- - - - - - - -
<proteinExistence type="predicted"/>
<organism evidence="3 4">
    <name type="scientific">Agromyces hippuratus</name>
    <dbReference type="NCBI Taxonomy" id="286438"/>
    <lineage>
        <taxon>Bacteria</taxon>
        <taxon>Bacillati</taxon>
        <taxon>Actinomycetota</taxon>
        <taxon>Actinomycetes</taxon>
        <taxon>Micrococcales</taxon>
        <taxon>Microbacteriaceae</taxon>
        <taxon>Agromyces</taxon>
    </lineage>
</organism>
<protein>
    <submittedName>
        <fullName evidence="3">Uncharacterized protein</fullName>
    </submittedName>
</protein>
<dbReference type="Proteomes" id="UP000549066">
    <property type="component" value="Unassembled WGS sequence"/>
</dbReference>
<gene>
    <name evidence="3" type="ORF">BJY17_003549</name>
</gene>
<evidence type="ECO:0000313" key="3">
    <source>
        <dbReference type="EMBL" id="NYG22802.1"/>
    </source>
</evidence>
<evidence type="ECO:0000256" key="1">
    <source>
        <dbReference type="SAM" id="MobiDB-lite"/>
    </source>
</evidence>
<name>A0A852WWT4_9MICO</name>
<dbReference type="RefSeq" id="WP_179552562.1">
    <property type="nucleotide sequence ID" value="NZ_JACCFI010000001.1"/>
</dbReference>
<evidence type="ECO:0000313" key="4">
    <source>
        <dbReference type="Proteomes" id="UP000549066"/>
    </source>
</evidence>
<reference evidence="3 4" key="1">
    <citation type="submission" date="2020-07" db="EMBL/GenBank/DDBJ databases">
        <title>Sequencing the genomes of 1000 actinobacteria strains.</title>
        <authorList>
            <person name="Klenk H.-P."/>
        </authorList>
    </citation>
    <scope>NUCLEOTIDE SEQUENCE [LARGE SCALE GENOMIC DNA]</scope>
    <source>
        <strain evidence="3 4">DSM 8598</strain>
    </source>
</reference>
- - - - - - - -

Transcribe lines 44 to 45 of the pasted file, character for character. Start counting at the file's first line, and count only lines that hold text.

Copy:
</evidence>
<reference evidence="3 4" key="1">